Calling all writers, journalists, scribes and anyone who puts pen to paper and fancies themselves the literary type. Seersucker Live wants to know you.
A non–profit formed a year or so ago by Savannah writers Zach Powers and Christopher Berinato, Seersucker Live exists to fill a void.
“We started meeting a bunch of writers in town, but we realized they didn’t know each other,” Powers explains. “Our initial instinct was to have an event that would start bringing Savannah’s writing community together. And exposing that writing community to an audience.”
It began as an informal, social networking event – writers met at a local tavern, the first Thursday of each month, to talk about everything and nothing – and then morphed into a quarterly live event for the general public (although the First Thursday gab ‘n guzzle gathering remains active). Twice a year, it’s about strictly local authors, and the other times, national scribes come to town.
Powers, a Savannah native, is a television producer (among other things, he runs attorney Mark Tate’s chat show on WTOC). More to the point, he’s a published writer.
The thrust of Seersucker Live, he says, is “to make Savannah more of a literary hub than it is now.”
The next live event, Friday, Sept. 23 in the upstairs banquet room of Kevin Barry’s Irish Pub, will feature three authors reading from their work.
San Franciscan Daniel Handler, who’s sold more than 60 million copies of his Lemony Snicket’s A Series of Unfortunate Events books, is top of the bill.
“He has a reputation for supporting events like this,” Powers says of Handler, whose resume also includes the novels Adverbs, Watch Your Mouth and The Basic Eight. “Apparently, he used to run a literary event himself. I think he appreciates things like this.”
The Sept. 23 edition will also feature Florida poet Patricia Lockwood, whose first book, Balloon Pop Outlaw Black, will be published in the spring.
Then there’s Jonathan Rabb, author of the historical fiction tomes Rosa, Shadows & Light and The Second Son.
Rabb, who’s called Savannah home since 2008, teaches writing at SCAD.
“In the time that I’ve been here, I’ve been introduced to so much of the literary scene in Savannah,” Rabb explains. “And it’s really vibrant. So anytime somebody says ‘Come and be part of the scene,’ it’s great. I love that.”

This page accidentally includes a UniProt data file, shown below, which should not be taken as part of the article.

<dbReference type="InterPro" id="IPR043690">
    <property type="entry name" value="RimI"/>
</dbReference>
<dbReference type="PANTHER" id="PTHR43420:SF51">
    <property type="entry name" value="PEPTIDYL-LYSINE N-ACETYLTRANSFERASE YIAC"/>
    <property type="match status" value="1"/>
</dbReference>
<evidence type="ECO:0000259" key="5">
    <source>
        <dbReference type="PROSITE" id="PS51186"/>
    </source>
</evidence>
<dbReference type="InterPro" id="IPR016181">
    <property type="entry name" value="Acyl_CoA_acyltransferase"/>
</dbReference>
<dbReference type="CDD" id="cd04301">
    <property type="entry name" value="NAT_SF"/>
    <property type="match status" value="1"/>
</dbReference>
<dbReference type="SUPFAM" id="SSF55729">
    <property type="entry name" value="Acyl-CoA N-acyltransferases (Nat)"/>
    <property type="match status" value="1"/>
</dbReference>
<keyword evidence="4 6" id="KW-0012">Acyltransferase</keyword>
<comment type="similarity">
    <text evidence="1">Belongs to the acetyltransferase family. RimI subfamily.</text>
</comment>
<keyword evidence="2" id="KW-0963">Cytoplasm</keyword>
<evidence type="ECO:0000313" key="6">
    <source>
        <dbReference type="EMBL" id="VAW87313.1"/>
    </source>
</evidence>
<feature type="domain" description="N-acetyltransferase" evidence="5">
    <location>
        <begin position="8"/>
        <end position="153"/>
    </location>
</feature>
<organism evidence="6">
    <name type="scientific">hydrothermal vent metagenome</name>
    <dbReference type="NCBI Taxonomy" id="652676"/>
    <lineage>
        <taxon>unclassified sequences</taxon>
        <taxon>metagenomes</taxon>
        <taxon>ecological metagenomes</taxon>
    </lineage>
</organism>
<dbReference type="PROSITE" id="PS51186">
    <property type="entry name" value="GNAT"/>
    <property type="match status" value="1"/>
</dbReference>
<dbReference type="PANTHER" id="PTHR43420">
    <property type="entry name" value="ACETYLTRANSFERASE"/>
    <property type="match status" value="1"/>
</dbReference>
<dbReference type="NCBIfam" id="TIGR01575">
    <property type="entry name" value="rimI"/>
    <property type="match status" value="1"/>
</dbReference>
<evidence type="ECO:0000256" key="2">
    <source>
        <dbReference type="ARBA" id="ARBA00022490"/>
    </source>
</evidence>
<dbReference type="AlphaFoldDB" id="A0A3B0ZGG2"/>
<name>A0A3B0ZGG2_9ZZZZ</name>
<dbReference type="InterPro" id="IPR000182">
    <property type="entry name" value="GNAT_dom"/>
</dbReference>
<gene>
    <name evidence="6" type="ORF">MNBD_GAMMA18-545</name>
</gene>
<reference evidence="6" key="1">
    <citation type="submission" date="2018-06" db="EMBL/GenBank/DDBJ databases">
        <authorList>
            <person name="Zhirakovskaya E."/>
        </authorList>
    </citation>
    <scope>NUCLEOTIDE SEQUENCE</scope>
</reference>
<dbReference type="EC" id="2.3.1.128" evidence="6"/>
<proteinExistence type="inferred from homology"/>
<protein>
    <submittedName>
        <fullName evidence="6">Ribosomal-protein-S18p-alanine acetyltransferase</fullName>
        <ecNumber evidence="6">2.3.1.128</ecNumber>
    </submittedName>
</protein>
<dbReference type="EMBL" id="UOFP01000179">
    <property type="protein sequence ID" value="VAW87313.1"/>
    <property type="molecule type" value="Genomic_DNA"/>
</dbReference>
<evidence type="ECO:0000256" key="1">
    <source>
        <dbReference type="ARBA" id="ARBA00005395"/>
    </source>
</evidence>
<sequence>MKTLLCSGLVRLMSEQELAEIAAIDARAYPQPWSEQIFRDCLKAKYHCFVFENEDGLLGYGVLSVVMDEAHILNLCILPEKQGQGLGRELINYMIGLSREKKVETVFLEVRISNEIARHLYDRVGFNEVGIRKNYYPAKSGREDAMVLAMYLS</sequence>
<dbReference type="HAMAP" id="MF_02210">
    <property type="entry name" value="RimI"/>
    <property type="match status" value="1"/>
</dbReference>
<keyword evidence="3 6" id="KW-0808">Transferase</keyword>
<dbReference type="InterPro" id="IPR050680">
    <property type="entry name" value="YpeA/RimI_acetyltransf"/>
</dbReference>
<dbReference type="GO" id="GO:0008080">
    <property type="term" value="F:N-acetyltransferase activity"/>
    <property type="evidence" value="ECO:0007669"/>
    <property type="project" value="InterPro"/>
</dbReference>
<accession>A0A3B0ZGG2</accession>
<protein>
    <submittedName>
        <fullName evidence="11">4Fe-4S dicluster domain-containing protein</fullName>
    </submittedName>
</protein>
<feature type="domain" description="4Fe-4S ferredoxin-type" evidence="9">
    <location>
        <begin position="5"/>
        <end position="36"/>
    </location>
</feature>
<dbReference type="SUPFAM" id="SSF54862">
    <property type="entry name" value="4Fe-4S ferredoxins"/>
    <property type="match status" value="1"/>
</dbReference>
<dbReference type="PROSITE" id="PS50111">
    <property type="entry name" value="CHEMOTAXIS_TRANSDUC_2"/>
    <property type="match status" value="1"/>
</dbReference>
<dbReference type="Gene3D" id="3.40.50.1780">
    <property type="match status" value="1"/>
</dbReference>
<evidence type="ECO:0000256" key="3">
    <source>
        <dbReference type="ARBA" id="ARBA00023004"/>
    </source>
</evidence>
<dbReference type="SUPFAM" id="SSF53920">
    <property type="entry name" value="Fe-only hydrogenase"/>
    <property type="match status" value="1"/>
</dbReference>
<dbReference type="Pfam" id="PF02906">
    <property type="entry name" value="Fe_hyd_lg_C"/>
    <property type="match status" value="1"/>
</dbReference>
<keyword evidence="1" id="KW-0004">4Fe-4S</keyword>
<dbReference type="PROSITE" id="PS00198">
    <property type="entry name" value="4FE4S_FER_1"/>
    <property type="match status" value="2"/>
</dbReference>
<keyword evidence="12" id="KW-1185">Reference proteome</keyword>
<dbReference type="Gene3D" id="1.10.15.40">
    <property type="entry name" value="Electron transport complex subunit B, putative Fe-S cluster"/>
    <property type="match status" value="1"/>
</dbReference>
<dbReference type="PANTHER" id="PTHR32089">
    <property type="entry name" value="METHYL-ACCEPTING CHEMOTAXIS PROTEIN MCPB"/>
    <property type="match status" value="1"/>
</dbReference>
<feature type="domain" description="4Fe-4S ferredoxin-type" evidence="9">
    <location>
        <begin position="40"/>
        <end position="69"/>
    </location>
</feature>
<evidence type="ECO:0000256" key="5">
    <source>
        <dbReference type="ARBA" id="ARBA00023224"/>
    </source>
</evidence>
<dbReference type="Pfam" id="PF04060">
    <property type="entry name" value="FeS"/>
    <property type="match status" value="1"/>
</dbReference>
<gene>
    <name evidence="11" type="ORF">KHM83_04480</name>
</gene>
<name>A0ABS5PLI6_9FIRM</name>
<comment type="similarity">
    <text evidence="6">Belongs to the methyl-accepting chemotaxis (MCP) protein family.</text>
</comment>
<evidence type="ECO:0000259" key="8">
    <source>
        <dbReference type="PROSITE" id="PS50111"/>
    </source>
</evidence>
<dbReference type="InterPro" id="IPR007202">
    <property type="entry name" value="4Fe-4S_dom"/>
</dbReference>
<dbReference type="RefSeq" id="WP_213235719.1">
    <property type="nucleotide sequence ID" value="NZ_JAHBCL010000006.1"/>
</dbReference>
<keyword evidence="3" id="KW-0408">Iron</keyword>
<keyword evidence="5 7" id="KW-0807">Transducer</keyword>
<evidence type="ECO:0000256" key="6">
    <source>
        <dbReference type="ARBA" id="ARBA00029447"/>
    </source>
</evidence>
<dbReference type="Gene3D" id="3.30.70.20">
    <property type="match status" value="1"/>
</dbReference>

Rabb is currently hard at work on his fourth book. “As it turns out,” he says, “I got inspired by being here. This one’s set in 1947 Savannah.”
Rabb, Handler and Lockwood will read from their work for the first half of the Barry’s event. Powers says he and Berinato will “engage in tomfoolery,” and pianist Brian Dean is the evening’s ivory–tickler. They like to refer to it as “part talk show, part cocktail hour and part literary reception.”
And then there’s this: “About a month ago,” says Powers, “we sent to all the authors an illustration and asked them to write a brief response to it – something inspired by, or based on, that illustration. And for the finale of the event we have them each come on and read their interpretation.
“There are such wildly varying interpretations. At our first event, we had everything from a kind of dirty limerick to a story about a pirate. And a very beautiful poem. It’s just interesting to see how the same image can lead to so many different interpretations.”
It’s a treat for the professionals, Powers adds. “They’re not going to try to get these published, so let them loosen up some and have a little fun with it.”
As for the name of the organization, fun was on Powers’ mind, too.
“Seersucker is associated with the South,” he explains. “It’s a fabric, the Southern seersucker suit. We spent more time on coming up with a name than we did for anything else.
“'Seersucker' has a playful quality, an almost inappropriate quality, and it’s a little catchy. And we wanted to highlight the fact that there was a certain Southern element.”
Where: Kevin Barry’s Irish Pub, 117 W. River St.
When: At 7:30 p.m. Friday, Sept. 23 (doors open at 6:30 p.m. with live music and a cash bar)